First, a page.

Dave’s Rock Garden celebrates kindness, one painted stone at a time
The passion project of Encinitas resident Dave Dean has drawn rock-painters from all over the world
Seven years ago this month, Dave Dean got fed up with the weeds and trash choking a vacant state-owned lot not far from his home near Moonlight State Beach in Encinitas.
But rather than leave the job in the hands of local or state officials, Dean grabbed some trash bags and tools and started the cleanup job himself on the property, a hillside lot at the northwest corner of Second and B streets.
After a couple weeks, he started visiting nurseries and buying drought-tolerant succulents, bromeliads, ice plant and cactus to decorate the now-weed-free hillside. Six months in, he began carving meandering walking paths lined with large beach pebbles he hand-carried from the beach each day.
Then one day in summer 2015, Candace Jesse Jessup, an Arizona artist staying in a nearby hotel, painted one of the stones in the garden with a mandala and heart design to thank Dean for his one-man mission to beautify the community. That’s when the now-64-year-old commercial property agent said he had the lightbulb moment that turned the lot into the unique tourist attraction it is today.
“When I saw her rock, I thought, oh my gosh, that’s it,” he said. “I’m going to have a thousand rocks in a thousand colors from a thousand people. That was the beginning of Dave’s Rock Garden.”
Today, Dave’s Rock Garden is decorated with more than 7,000 rocks hand-painted by visitors from 113 countries and all 50 states. It also features thousands of plants, handmade statuary, meditation stumps for sitting and playing checkers, a flagpole and a self-service art station where anybody can paint rocks for Dean to add to the garden.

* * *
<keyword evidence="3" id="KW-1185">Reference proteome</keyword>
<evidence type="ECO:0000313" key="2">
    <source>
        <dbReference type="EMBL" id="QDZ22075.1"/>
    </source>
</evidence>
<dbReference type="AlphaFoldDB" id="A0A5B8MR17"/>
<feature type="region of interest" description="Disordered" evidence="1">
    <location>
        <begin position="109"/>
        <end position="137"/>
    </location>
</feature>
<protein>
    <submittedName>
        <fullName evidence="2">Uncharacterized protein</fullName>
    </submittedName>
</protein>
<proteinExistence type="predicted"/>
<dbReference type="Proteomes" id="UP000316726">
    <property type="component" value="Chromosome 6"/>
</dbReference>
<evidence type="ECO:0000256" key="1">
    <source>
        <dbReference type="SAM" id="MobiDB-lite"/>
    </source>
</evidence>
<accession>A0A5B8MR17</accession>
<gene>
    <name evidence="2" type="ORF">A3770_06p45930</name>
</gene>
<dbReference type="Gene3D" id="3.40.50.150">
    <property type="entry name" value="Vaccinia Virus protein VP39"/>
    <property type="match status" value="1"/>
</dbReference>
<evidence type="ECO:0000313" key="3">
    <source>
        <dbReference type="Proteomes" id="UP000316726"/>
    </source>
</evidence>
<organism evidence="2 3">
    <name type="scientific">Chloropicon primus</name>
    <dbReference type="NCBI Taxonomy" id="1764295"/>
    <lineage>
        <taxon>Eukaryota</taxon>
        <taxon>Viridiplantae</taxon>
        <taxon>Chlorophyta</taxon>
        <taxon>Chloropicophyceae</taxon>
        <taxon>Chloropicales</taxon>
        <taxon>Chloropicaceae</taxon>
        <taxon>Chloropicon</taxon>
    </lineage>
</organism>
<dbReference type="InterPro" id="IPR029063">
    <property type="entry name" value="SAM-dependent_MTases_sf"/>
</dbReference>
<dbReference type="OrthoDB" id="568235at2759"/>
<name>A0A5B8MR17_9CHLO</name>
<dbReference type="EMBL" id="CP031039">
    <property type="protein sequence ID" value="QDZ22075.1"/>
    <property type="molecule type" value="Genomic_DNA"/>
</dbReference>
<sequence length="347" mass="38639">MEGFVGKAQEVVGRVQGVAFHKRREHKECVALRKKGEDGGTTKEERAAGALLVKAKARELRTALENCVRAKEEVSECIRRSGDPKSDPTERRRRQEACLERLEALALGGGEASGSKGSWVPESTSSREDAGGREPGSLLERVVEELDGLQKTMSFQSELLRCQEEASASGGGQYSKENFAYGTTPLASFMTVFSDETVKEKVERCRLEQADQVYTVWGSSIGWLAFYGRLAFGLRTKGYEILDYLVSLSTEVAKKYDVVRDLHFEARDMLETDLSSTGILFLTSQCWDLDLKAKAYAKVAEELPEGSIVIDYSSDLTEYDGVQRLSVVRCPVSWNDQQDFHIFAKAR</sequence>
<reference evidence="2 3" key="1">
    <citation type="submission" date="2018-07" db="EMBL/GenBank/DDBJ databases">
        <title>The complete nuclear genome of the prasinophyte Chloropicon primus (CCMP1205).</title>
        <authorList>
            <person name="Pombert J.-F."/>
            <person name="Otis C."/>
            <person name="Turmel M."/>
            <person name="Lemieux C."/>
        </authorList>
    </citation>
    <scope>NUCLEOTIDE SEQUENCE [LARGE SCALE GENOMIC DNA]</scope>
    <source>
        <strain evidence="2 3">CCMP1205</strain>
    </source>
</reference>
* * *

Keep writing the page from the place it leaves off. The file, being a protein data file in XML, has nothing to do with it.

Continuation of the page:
Dave’s Rock Garden is now a beloved part of the city’s funky art scene, but its presence wasn’t always appreciated. Just two weeks into Dean’s project in 2015, a nearby resident filed a complaint with the city and Encinitas officials issued Dean a cease-and-desist order, demanding he stop what he was doing and remove all the plants within two weeks or they would take action.
The city never followed through on its threat, and Dean eventually sneaked back to the property. But instead of working in broad daylight, he gardened every night under the cover of darkness. It wasn’t until 2017 — after the garden had become recognized as a community treasure — that Dean finally felt safe gardening in the sunlight again.
“One of the inspirations I used for my motivation in creating the garden is I like to think of Moonlight Beach as the crown jewel of our city and the road to Moonlight as the gateway to our crown jewel,” he said. “I feel that we as citizens of Encinitas owe more to our visitors than to let them view a field of weeds on their way to the beach.”
Although Dave’s Rock Garden remains an unofficial public art installation, it has been widely recognized by local and national media, art and rock-painting groups and even Google, which has registered it as an official point of interest. A couple of years ago, Dean was honored by the Ben’s Bells Project in Arizona, which recognizes people who perform acts of intentional kindness. And rather than adversaries, Encinitas city officials have become advocates for the garden. Last year, when the city decided to build a new retaining wall on the south border of the garden, Dean was invited to serve on the wall design committee.